Term limits are not newfangled
I hate term limits. To my mind, term limits are an attempt to thwart the will of the people, since I hold to the (possibly utopian) belief that the electorate is smart enough to choose its own leaders.
In modern times, term limits first cropped up after the death of Franklin Roosevelt, when the Republicans sponsored a Constitutional Amendment that limited a President to two terms. Since that time, term limits have been popping up all over the place.
But term limits are not a newfangled 20th century invention. You can find evidence of term limits thousands of years ago, in the original Athenian democracy.
The Boule was a Council of 500 comprised of fifty men from each of the ten tribes and they were the ones who decided on what the assembly would discuss. The members of the council were chosen by their demes (municipalities) and after serving were not permitted to serve again for ten years….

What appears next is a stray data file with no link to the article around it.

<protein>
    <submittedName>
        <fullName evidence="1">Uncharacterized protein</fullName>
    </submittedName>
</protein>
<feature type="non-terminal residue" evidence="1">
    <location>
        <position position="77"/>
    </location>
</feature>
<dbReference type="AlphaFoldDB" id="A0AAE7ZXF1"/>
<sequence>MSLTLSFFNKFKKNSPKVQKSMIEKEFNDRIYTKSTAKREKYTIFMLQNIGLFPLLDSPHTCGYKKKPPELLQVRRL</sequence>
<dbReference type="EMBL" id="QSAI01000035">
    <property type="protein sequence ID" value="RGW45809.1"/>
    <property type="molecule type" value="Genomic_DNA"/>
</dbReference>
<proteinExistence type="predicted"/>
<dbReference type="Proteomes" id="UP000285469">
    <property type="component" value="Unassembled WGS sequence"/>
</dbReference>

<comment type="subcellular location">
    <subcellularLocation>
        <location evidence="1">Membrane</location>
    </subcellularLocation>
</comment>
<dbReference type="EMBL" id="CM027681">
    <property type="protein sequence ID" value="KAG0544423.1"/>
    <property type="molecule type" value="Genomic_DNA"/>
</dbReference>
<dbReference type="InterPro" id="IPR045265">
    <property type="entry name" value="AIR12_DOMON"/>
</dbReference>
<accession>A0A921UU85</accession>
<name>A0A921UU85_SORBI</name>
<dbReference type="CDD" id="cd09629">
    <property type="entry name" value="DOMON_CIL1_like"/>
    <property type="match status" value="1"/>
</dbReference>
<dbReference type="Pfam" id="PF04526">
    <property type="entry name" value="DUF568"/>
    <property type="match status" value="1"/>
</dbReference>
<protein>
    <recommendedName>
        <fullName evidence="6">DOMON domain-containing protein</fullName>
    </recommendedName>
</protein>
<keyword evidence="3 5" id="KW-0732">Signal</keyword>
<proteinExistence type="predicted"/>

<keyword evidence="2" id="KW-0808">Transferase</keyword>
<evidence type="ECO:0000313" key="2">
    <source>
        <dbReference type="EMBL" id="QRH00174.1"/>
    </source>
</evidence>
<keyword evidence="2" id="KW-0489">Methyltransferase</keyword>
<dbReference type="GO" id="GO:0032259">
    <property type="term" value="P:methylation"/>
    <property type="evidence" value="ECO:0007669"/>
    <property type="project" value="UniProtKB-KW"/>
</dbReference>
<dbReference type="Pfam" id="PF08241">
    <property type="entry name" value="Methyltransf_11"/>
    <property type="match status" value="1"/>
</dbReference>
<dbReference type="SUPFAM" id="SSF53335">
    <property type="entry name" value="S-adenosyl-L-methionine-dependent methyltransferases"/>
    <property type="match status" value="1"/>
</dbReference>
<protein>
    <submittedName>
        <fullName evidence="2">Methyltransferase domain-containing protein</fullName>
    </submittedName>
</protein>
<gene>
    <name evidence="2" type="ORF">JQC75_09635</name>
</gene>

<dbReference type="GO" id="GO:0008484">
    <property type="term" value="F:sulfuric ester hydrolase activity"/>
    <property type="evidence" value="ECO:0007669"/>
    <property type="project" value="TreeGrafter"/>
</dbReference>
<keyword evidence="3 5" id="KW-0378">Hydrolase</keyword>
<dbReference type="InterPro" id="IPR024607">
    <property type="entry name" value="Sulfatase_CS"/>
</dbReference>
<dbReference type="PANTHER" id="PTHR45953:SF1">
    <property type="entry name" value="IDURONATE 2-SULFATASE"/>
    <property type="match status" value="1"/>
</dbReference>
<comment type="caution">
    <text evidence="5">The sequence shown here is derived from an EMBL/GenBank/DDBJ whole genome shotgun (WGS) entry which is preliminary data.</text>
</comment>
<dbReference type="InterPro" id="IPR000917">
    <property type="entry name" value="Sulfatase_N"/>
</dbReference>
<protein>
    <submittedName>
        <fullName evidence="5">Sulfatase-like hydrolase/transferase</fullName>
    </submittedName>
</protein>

The chief magistrate of the city was called the Archon eponymous or ruler. (The word anarchy means without an archon.) His responsibilities included conducting investigations of legal cases, in particular those that involved the state. He was responsible for protecting the orphans and heiresses with no family and to appoint the choregos who was in charge of organizing the relgious festivals. The office of Archon eponymous was held for only a single year, and that year was named after him.
Athenians implemented term limits for the same reason that we implement term limits today – to keep power from concentrating in the hands of a few. And if this was a danger in Athens (which, unlike most governments of today, was a true democracy rather than a republic), then term limit proponents can argue that it is a danger today.